Deuterium is an important element, e.g, in nuclear, medical, and life sciences. However, as a naturally occurring hydrogen isotope, deuterium has a low abundance (150 ppm). Separating deuterium from hydrogen is challenging because of the nearly identical physicochemical properties of the two isotopes. Current technologies for deuterium production have poor separation capabilities and high energy costs. Therefore, there is a need for cost- and energy-efficient deuterium-generation technologies.
Gongchang Zeng, Shaobin Huang, South China University of Technology, Guangzhou, Heping Zeng, South China University of Technology and South China Normal University, Guangzhou, and colleagues have developed a sustainable, solar‐driven photocatalytic strategy to extract deuterium from heavy water (D2O). The team used a MoS2–Cd0.5Zn0.5S hybrid catalyst, which has a good photocatalytic performance for hydrogen evolution. The catalyst was prepared via a solvothermal synthesis and then suspended in a D2O solution of Na2SO3 and Na2S. The suspension was irradiated with simulated sunlight and kept at room temperature. The produced gases were analyzed using gas chromatography.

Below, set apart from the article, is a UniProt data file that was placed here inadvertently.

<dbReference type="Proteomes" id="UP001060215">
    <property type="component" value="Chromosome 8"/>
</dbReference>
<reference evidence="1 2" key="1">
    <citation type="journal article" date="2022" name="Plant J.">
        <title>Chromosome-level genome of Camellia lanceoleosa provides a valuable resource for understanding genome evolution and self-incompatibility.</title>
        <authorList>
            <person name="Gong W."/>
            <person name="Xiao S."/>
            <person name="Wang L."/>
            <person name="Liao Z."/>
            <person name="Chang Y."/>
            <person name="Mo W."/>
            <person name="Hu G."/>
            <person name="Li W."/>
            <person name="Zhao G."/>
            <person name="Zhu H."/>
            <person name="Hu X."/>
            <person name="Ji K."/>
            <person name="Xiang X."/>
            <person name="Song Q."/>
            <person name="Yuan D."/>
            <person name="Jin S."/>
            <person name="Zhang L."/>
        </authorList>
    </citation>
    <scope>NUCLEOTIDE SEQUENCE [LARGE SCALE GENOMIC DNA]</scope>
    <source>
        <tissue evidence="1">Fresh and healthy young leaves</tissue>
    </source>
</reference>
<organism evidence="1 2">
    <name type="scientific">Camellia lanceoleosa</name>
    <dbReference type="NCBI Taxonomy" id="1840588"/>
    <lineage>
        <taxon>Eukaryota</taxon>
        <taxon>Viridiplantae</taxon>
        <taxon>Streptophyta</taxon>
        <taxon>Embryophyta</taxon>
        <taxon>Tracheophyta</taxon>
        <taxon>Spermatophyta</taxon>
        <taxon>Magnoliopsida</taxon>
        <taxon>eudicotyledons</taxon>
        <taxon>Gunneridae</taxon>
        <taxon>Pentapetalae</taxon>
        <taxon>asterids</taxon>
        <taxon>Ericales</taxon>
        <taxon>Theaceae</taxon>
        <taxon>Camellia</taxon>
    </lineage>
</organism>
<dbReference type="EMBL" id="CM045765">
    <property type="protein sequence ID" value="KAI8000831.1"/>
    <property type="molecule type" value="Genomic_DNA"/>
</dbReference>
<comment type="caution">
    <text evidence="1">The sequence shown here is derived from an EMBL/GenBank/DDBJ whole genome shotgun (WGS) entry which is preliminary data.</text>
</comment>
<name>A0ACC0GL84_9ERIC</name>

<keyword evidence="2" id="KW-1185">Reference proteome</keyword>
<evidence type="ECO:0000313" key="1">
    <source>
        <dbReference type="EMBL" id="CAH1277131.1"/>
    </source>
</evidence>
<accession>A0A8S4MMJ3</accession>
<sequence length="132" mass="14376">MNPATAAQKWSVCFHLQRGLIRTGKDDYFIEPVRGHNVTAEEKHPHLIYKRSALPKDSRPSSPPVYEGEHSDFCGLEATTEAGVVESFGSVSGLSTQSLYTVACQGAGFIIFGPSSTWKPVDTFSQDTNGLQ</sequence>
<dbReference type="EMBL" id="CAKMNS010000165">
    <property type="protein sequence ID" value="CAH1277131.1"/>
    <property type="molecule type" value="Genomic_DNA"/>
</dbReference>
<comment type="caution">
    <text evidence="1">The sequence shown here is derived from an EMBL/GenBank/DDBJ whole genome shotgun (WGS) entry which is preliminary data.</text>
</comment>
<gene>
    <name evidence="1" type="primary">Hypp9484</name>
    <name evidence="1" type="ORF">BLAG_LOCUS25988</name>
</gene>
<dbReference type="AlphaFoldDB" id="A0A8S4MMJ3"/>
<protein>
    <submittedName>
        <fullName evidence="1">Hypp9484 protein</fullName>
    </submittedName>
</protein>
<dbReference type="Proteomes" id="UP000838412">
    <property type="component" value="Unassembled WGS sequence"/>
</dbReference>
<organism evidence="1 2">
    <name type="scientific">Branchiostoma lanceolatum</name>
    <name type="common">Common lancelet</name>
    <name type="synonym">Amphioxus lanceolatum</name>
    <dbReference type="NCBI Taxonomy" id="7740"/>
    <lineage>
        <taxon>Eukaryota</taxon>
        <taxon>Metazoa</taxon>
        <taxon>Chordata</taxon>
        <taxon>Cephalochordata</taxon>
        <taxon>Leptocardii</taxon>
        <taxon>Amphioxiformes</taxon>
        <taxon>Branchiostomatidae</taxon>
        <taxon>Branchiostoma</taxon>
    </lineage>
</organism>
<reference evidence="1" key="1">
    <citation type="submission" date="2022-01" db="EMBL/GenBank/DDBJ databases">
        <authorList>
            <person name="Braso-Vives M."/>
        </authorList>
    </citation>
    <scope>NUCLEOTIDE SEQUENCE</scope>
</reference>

The team found that the catalyst system can efficiently generate deuterium at a high rate of up to 9.745 mmol g−1 h−1. Because D2O is needed to run certain nuclear reactors, the nuclear industry creates radioactively contaminated D2O waste. This waste is currently challenging to recycle. The researchers believe that photocatalytic D2O splitting could be used to convert contaminated D2O into a useful product.
- A promising alternative for sustainable and highly efficient solar-driven deuterium evolution at room temperature via photocatalytic D2O splitting,
Gongchang Zeng, He-ping Zeng, Lisan Niu, Jiayi Chen, Ting Song, Piyong Zhang, Yixiao Wu, Xinyan Xiao, Yongqing Zhang, Shaobin Huang,